But even if phosphine exists on our sister world, there are many reasons to doubt that life is making it. Here on Earth, phosphine is associated with living organisms, but Venus is quite literally an alien planet, and scientists don't yet fully understand its many complex details.
Phosphine is a very simple molecule, just four atoms large, and "super easy to make in the laboratory," Lee Cronin, a chemist at the University of Glasgow in the United Kingdom, who has been vocal on Twitter about the results, told Live Science. "You just combine phosphorus and a base. I've made it by mistake."
The team who made the detection tried to think of all the possible non-living routes they could imagine for producing phosphine on Venus, releasing a 100-page paper on arxiv Sept. 14 describing their attempts, and coming up short in every case. (That paper has not yet been peer-reviewed.) But that doesn't mean there wasn't something they missed.
Cronin suggested that Venus' surface, which is thought to be geologically active, might on occasion split open, revealing underground reserves of phosphorus. Should Venus' sulfuric acid (H2SO4) clouds then send down rain, they might spark a reaction to form plumes of phosphine that could explain its presence in the atmosphere. Any number of other ways to make phosphine could also be plausible, he added.
"You set up a false narrative," Cronin said. "Phosphine is present on Venus, and phosphine has been seen in Earth biology; therefore there's life on Venus."
Moreover, the idea of Earth-like organisms, even microbial ones, living in Venus' hellish, toxic atmosphere is a tough one for many scientists. "The cloud droplets are concentrated sulfuric acid," Catling said. "Chemists know that if you add biomolecules to concentrated sulfuric acid, you'll get a vigorous reaction where the biomolecules end up looking like charcoal and deader than a doornail."
While some water is present in these clouds, it is six times less available than it is in honey, which terrestrial microbes are unable to live in, Catling added. This is the reason honey does not need to be kept in the fridge, and why it can last for thousands of years without perishing. "Life in Venus' life-killing clouds is just a hard sell," Catling said.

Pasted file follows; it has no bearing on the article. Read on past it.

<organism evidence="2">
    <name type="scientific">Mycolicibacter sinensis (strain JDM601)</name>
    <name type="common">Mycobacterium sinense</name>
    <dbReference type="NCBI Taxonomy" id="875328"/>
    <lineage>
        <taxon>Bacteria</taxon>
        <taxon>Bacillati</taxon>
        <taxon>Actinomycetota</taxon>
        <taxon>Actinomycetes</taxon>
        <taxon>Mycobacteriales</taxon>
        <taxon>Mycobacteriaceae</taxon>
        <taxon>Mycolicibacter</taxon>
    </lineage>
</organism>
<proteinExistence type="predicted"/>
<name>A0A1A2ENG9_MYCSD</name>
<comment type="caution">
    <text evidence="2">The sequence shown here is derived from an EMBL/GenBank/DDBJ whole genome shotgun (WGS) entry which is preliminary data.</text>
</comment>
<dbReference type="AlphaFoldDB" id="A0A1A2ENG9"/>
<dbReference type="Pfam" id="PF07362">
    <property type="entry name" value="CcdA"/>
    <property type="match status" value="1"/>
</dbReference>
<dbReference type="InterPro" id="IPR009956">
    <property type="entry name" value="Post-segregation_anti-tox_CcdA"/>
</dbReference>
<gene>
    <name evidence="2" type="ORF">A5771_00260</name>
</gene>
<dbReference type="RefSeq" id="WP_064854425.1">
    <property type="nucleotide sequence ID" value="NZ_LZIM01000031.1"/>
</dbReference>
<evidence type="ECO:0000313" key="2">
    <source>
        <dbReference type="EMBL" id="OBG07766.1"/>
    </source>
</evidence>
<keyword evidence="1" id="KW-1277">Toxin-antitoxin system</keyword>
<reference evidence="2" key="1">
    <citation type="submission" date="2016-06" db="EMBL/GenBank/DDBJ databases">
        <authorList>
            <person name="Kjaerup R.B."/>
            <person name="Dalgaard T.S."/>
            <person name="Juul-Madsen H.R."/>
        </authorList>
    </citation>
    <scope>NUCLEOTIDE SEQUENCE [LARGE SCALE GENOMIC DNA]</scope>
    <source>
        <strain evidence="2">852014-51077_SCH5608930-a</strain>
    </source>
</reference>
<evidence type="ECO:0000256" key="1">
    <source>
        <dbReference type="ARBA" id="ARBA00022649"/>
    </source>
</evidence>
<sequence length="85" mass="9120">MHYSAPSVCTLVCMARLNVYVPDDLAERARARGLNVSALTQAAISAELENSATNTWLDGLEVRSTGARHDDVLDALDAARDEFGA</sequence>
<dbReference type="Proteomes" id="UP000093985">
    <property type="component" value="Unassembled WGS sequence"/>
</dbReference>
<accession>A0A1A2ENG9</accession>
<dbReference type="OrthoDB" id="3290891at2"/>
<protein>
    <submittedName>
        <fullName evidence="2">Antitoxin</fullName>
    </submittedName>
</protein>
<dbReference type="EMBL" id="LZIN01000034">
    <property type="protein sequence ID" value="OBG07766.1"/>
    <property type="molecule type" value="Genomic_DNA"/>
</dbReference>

Figuring out just what is going on in this case is likely to take a while. "Expect a lot of interesting papers, many wrong and many correct, in the coming months," Way said.
The one thing that's certain is that Venus will be receiving a great deal more attention in the near future. For his part, Cronin believes it's possible life does exist in Venus' clouds, but that it is liable to have chemistry quite unlike terrestrial organisms. A molecule like phosphine could be a "bio-hint," he said, but would need additional information to definitively prove whether or not it’s being created by life.
"I think what these guys are doing is super interesting," he added. "I just think they should have moderated it even more judiciously."
Editor's Note: This story was updated to clarify that phosphine can be made easily in the lab by combining phosphorus with a base, not phosphorus and hydrogen. It was also corrected to note that water is six times less available the clouds of Venus, but those clouds are not six times drier.
Originally published on Live Science.